Eye Health Is Related to Brain Health

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Posted on 4th April 2012 by Pacific ClearVision Institute in General |Retina

People with mild vascular disease that causes damage to the retina in the eye are more likely to have problems with thinking and memory skills because they may also have vascular disease in the brain, according to a study published in the March 14, 2012, online issue of Neurology®, the medical journal of the American Academy of Neurology.

Damage to the retina is called retinopathy. In the study, the damage was mild enough to not cause significant symptoms.

“Problems with the tiny blood vessels in the eye may be a sign that there are also problems with the blood vessels in the brain that can lead to cognitive problems,” said study author Mary Haan, DrPH, MPH, of the University of California, San Francisco. “This could be very useful if a simple eye screening could give us an early indication that people might be at risk of problems with their brain health and functioning.”

The study involved 511 women with an average age of 69. The women took tests of their thinking and memory skills every year for up to 10 years. Their eye health was tested about four years into the study and scans were taken of their brains about eight years into the study.

A total of 39 women, or 7.6 percent, had retinopathy. The women with retinopathy on average had lower scores on the cognitive tests than the women who did not have retinopathy. The women with retinopathy also had more areas of small vascular damage within the brain, with 47 percent larger volumes of areas of damage than women who did not have retinopathy. In the parietal lobe of the brain, the women with retinopathy had 68 percent larger volumes of areas of damage.

The results remained the same even after adjusting for high blood pressure and diabetes, which can be a factor in vascular issues in the eye and the brain.

On a test of visual acuity, the women with retinopathy had similar scores as the women without the disease.

The study was supported by the National Heart, Lung and Blood Institute, the U.S. Department of Health and Human Services, Wyeth Pharmaceuticals and the National Institute on Aging.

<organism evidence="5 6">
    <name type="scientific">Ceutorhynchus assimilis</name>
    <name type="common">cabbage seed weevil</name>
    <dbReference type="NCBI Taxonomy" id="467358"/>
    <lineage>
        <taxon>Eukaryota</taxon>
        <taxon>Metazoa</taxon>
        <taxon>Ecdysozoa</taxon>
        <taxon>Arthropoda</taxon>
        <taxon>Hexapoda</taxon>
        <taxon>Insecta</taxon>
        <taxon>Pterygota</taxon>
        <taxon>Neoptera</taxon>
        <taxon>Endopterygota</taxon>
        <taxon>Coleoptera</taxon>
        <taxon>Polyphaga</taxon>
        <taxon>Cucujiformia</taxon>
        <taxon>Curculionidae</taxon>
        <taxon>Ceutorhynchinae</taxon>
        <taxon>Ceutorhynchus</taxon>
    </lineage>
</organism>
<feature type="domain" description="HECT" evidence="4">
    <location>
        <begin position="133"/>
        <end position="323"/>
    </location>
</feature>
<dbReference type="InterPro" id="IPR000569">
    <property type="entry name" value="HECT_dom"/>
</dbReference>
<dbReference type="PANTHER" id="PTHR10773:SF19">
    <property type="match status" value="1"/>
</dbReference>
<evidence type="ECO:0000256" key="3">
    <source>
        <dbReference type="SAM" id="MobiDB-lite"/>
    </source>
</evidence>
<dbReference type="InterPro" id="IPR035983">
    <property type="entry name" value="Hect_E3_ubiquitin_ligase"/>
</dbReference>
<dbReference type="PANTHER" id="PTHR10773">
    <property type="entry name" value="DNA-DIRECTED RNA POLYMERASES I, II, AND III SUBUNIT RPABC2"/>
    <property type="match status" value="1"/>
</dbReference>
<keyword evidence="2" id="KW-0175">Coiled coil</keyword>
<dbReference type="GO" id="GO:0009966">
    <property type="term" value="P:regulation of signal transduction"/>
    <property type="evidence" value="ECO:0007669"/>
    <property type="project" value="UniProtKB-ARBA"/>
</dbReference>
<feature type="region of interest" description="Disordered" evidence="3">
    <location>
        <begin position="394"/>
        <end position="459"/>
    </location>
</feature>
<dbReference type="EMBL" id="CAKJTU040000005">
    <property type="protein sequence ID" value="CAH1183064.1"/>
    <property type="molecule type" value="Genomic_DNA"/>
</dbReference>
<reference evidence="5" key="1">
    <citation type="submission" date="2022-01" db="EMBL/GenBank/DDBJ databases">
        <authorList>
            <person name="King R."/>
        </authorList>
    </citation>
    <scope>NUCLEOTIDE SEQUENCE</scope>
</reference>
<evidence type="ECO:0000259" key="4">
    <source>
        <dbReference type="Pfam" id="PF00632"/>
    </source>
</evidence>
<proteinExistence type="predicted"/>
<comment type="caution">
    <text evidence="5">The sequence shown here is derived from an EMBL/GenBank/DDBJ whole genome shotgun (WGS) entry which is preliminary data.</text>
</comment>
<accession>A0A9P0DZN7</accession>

Seeing Movement: Why the World in Our Head Stays Still When We Move Our Eyes

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Posted on 4th April 2012 by Pacific ClearVision Institute in General

When observing a fly buzzing around the room, we should have the impression that it is not the fly, but rather the space that lies behind it that is moving. After all, the fly is always fixed in our central point of view. But how does the brain convey the impression of a fly in motion in a motionless field? With the help of functional magnetic resonance imaging (fMRI) scientists from the Werner Reichardt Centre for Integrative Neuroscience and the Max Planck Institute for Biological Cybernetics in Tübingen have identified two areas of the brain that compare the movements of the eye with the visual movements cast onto the retina so as to correctly perceive objects in motion.

The two areas of the brain that are particularly good at reacting to external movements, even during eye movements, are known as V3A and V6. They are located in the upper half in the posterior part of the brain. Area V3A shows a high degree of integration: it reacts to movements around us regardless of whether or not we follow the moving object with our eyes. But the area does not react to visual movements on the retina when eye movements produce them. Area V6 has similar characteristics. In addition, it can perform these functions when we are moving forwards. The calculations the brain has to perform are more complicated in this case: the three-dimensional, expanding forward movement is superimposed onto the two-dimensional lateral movements that are caused by eye movements.

The scientists Elvira Fischer and Andreas Bartels from the Werner Reichardt Centre for Integrative Neuroscience and the Max Planck Institute for Biological Cybernetics have investigated these areas with the help of functional magnetic resonance imaging (fMRI). fMRI is a procedure that can measure brain activity based on local changes in blood flow and oxygen consumption. Participants in the study were shown various visual scenarios whilst undergoing fMRI scanning. For example, they had to follow a small dot with their eyes while it moved across a screen from one side to the other. The patterned background was either stationary or moved at varying speeds, sometimes slower, faster or at the same speed as the dot. Sometimes the dot was stationary while only the background moved. In a total of six experiments the scientists measured brain activity in more than a dozen different scenarios. From this they have been able to discover that V3A and V6, unlike other visual areas in the brain, have a pronounced ability to compare eye movements with the visual signals on the retina. “I am especially fascinated by V3A because it reacts so strongly and selectively to movements in our surroundings. It sounds trivial, but it is an astonishing capability of the brain,” explains Andreas Bartels, project leader of the study.